Community ready for opening of industrial estate

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Newly completed rental houses at Ha Belo ready for occupancy

By Mateliso Phulane

Residents of Ha-Belo in the Botha-Bothe district are looking forward to the opening of the Ha Belo Industrial Estate later this year, which they believe will open doors to an assortment of life-changing opportunities. 

The construction of the M900 million Ha-Belo Industrial Estate commenced in January 2018. It is a government-owned project developed by the Lesotho National Development Corporation (LNDC). Phase-1 of the project is expected to deliver 16 factory shells which is expected to employ over 14 500 people upon the completion of construction.

Subsequently, phases of the project will create 41,000 jobs from 51 shells. Among prospective tenants, the sites will cater for the textile industry, agri-business and other sectors.

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In a recent interview with theReporter, local businesswomen ‘Mathandeka Mathebula who operates a tavern at Ha Belo, said she can’t wait for the project to be operational as it will mean more patrons for her business.

“I really cannot describe the excitement that the imminent opening of factories has brought to our area. Hopefully, my alcohol business will flourish better than now. There will be more customers, and that will enable me to grow the business even expand it further,” she said.

Mathebula said business is in good in summer, compared to winter when people drink less.  She makes M7 000 monthly winter while her earnings in summer exceed M12 000 a month. In the lights of this, she is looking forward to her profits increasing at least two-fold when the project is finally up and running. 

“My only challenge is unruly customers who are violent when intoxicated, forcing my tavern to close early or even call the police.  

“That is something I will not tolerate. So in preparation for the impending business boom, I will enforce tighter security measures such as subjecting suspicious clients to a body search for dangerous weapons,” she concluded.

Another woman who preferred to remain anonymous said the major benefit that the community is looking forward to is the supply of clean potable running water, which is a novelty they do not enjoy at the moment. 

“Accessibility of water is a serious concern in our community as we buy water from people who have installed boreholes in their yards. Sometimes we buy from privately owned tankers that distribute water to our village.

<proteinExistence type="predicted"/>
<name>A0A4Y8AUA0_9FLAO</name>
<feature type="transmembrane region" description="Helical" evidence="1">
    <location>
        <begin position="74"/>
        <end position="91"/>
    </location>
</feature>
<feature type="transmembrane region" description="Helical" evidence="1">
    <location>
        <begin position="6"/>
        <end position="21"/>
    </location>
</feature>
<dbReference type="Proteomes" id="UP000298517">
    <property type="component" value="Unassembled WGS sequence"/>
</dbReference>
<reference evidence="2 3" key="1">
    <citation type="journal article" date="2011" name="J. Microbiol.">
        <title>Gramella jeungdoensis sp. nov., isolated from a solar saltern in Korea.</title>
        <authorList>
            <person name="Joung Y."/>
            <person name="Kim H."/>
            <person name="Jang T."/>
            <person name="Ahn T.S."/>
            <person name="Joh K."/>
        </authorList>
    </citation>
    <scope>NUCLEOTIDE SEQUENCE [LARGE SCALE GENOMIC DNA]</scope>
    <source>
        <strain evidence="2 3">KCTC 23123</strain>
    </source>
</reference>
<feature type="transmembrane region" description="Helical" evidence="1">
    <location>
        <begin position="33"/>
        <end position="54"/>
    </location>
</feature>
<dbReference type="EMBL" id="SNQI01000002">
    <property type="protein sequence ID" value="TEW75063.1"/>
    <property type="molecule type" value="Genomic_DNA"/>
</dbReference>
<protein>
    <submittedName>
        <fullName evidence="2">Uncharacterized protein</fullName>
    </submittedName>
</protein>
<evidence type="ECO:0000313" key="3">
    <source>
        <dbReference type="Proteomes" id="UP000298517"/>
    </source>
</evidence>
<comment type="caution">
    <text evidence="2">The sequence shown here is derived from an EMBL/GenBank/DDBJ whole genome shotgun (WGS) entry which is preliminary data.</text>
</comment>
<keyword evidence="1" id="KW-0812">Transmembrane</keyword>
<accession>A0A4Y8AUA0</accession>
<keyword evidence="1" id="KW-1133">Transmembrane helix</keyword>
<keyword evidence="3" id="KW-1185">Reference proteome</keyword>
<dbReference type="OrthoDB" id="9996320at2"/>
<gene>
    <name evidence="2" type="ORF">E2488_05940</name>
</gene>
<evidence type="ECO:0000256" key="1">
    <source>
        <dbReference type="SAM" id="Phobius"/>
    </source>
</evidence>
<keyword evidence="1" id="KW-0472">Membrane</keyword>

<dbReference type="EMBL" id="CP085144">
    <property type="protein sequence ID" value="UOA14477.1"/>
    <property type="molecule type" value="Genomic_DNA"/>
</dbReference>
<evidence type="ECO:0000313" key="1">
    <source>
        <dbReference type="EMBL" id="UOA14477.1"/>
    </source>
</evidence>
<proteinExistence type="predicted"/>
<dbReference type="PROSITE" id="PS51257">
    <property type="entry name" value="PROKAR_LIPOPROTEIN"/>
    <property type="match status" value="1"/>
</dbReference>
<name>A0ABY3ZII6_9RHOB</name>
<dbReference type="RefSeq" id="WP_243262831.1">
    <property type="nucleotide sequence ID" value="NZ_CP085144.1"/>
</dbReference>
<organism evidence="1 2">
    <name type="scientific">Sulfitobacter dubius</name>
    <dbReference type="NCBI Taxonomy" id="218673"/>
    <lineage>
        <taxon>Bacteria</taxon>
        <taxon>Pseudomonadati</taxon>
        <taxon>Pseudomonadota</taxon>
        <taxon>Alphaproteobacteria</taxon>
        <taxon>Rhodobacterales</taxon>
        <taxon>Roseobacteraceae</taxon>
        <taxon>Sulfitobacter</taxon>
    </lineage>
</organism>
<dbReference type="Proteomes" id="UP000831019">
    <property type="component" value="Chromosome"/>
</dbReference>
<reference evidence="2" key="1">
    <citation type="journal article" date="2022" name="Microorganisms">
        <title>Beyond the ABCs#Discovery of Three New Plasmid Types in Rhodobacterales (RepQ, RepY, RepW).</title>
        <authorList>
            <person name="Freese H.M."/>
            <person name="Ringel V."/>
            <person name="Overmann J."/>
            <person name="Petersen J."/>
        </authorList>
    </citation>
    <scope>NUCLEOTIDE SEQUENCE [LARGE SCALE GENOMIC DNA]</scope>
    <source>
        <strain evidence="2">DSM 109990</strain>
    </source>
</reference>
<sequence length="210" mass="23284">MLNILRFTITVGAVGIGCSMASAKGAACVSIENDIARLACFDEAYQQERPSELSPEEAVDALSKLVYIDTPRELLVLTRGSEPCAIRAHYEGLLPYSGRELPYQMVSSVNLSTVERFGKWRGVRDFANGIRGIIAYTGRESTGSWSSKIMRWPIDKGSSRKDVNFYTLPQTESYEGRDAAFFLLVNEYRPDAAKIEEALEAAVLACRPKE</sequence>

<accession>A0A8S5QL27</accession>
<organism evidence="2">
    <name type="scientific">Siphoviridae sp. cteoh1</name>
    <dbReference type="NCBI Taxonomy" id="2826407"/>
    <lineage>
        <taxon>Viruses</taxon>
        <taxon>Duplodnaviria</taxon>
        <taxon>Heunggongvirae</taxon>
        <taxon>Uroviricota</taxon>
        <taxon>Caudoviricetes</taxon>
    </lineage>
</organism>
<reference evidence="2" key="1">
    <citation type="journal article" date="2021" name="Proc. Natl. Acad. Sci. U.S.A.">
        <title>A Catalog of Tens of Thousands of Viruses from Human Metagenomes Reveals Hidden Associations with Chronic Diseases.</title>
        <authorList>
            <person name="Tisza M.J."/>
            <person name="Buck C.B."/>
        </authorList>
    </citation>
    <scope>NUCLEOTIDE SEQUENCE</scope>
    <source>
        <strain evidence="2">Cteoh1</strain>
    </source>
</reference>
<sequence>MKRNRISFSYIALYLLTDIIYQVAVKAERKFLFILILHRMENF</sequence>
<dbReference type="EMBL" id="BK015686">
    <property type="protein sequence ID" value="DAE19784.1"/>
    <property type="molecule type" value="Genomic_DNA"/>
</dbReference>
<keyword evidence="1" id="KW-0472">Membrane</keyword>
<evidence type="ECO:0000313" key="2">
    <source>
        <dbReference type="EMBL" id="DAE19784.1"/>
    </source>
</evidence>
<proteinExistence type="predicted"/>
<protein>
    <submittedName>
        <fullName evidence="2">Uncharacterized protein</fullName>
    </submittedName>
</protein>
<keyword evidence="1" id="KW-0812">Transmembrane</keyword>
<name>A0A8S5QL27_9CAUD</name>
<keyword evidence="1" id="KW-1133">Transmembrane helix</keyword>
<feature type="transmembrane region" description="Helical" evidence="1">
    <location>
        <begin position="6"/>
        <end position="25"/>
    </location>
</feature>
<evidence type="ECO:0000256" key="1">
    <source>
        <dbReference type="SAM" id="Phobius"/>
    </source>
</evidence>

“Apart from that, to do laundry we get water from a very small spring which is dries up in summer if there is no rainfall. So the industrial estate will ease our water shortage problems.

“In addition to that, the industrial estate will reduce unemployment. I am currently not employed, so I hope I will get luck and secure a job in one of the factories. My only concern is the stiff competition. Many people are expecting to get jobs due to high rate of unemployment in the country. That is why I am scared of the competition because I do not even have enough experience in sewing,” she said.

The District Administrator of Botha-Bothe, Tṧepa Chaba, attributed the delayed opening of the Ha Belo Industrial Estate to lack of water and power supply in the factory shells, but made an assurance that the connection has already began.

“The industrial area was initially scheduled to open last year but lack of water and electricity supply negatively impacted the project’s completion. However, we are looking forward to it opening before the end of this year so can change the community’s lives for the better, through job creation and other forms of development.

“Lack of water supply is major crisis at Ha-Belo, so we believe the community will benefit a lot from a reliable water supply at the estate.  However, as the district administration we are frustrated by the practice of people that sell off land meant for agriculture purposes, to people who end up building rental houses, without our approval. That is wrong.

“Rental houses are mushrooming rapidly at Ha Belo in anticipation of people who will be flocking in from other districts. The bottom line is that land meant for food production purposes is now being used for something else. The end result is of this practice is that we now have diminished arable land,” he added.

Meanwhile, another resident Mohau Motiea, who is currently in the process of constructing rental houses near the Ha Belo Industrial Estate, said he is building the houses so that when the factories start operating people will not have to struggle with accommodation and find themselves having to travel long distances every day.

He said when the construction of the factory shells started, he saw a business opportunity and grabbed it.

“I am optimistic that in September this year, the houses will be ready, then I will rent them out. They are two roomed houses and I am hoping to charge M800 per rental house.

“The Ha Belo factories are going to open many job opportunities and the Botha Bothe economy will grow. Many communities around here are going to benefit from this project,” Motiea said.